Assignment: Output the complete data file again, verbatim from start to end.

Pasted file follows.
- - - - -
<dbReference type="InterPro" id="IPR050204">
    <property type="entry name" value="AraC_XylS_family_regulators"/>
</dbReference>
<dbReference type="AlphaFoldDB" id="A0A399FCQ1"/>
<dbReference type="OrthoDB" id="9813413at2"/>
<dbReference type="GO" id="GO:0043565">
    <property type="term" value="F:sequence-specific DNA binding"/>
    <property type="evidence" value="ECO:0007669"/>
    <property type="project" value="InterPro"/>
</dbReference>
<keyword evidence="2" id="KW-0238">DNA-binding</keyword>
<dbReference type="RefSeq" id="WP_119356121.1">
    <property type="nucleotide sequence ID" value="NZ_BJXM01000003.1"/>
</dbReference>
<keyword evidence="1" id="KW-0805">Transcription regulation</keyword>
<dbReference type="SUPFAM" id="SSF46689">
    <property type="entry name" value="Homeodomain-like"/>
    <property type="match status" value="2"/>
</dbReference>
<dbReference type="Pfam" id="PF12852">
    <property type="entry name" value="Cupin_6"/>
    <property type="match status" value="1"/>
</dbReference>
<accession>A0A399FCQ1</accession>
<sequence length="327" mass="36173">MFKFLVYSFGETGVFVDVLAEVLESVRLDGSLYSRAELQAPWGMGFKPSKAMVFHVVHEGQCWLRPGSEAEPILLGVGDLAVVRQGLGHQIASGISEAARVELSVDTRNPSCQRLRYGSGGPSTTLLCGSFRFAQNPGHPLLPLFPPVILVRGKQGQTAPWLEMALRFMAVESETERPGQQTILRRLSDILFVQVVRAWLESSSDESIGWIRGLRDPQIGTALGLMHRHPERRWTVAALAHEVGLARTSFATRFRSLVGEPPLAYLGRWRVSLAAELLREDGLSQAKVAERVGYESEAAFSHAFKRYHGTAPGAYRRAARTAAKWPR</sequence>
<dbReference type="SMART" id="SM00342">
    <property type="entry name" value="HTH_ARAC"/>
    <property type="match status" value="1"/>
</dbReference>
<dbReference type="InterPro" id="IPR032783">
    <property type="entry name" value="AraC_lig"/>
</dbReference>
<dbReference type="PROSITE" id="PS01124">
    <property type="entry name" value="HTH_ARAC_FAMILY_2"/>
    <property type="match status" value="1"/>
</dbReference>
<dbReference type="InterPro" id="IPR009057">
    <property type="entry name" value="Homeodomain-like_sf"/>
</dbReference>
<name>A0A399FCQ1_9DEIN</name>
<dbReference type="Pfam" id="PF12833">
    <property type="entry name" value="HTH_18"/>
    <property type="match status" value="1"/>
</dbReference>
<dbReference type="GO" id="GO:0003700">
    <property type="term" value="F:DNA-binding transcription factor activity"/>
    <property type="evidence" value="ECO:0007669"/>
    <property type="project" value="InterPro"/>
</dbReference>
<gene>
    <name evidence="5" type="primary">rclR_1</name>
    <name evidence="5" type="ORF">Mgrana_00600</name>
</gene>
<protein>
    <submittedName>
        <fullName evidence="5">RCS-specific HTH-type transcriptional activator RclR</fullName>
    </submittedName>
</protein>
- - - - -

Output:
<dbReference type="InterPro" id="IPR050204">
    <property type="entry name" value="AraC_XylS_family_regulators"/>
</dbReference>
<dbReference type="AlphaFoldDB" id="A0A399FCQ1"/>
<dbReference type="OrthoDB" id="9813413at2"/>
<dbReference type="GO" id="GO:0043565">
    <property type="term" value="F:sequence-specific DNA binding"/>
    <property type="evidence" value="ECO:0007669"/>
    <property type="project" value="InterPro"/>
</dbReference>
<keyword evidence="2" id="KW-0238">DNA-binding</keyword>
<dbReference type="RefSeq" id="WP_119356121.1">
    <property type="nucleotide sequence ID" value="NZ_BJXM01000003.1"/>
</dbReference>
<keyword evidence="1" id="KW-0805">Transcription regulation</keyword>
<dbReference type="SUPFAM" id="SSF46689">
    <property type="entry name" value="Homeodomain-like"/>
    <property type="match status" value="2"/>
</dbReference>
<dbReference type="Pfam" id="PF12852">
    <property type="entry name" value="Cupin_6"/>
    <property type="match status" value="1"/>
</dbReference>
<accession>A0A399FCQ1</accession>
<sequence length="327" mass="36173">MFKFLVYSFGETGVFVDVLAEVLESVRLDGSLYSRAELQAPWGMGFKPSKAMVFHVVHEGQCWLRPGSEAEPILLGVGDLAVVRQGLGHQIASGISEAARVELSVDTRNPSCQRLRYGSGGPSTTLLCGSFRFAQNPGHPLLPLFPPVILVRGKQGQTAPWLEMALRFMAVESETERPGQQTILRRLSDILFVQVVRAWLESSSDESIGWIRGLRDPQIGTALGLMHRHPERRWTVAALAHEVGLARTSFATRFRSLVGEPPLAYLGRWRVSLAAELLREDGLSQAKVAERVGYESEAAFSHAFKRYHGTAPGAYRRAARTAAKWPR</sequence>
<dbReference type="SMART" id="SM00342">
    <property type="entry name" value="HTH_ARAC"/>
    <property type="match status" value="1"/>
</dbReference>
<dbReference type="InterPro" id="IPR032783">
    <property type="entry name" value="AraC_lig"/>
</dbReference>
<dbReference type="PROSITE" id="PS01124">
    <property type="entry name" value="HTH_ARAC_FAMILY_2"/>
    <property type="match status" value="1"/>
</dbReference>
<dbReference type="InterPro" id="IPR009057">
    <property type="entry name" value="Homeodomain-like_sf"/>
</dbReference>
<name>A0A399FCQ1_9DEIN</name>
<dbReference type="Pfam" id="PF12833">
    <property type="entry name" value="HTH_18"/>
    <property type="match status" value="1"/>
</dbReference>
<dbReference type="GO" id="GO:0003700">
    <property type="term" value="F:DNA-binding transcription factor activity"/>
    <property type="evidence" value="ECO:0007669"/>
    <property type="project" value="InterPro"/>
</dbReference>
<gene>
    <name evidence="5" type="primary">rclR_1</name>
    <name evidence="5" type="ORF">Mgrana_00600</name>
</gene>
<protein>
    <submittedName>
        <fullName evidence="5">RCS-specific HTH-type transcriptional activator RclR</fullName>
    </submittedName>
</protein>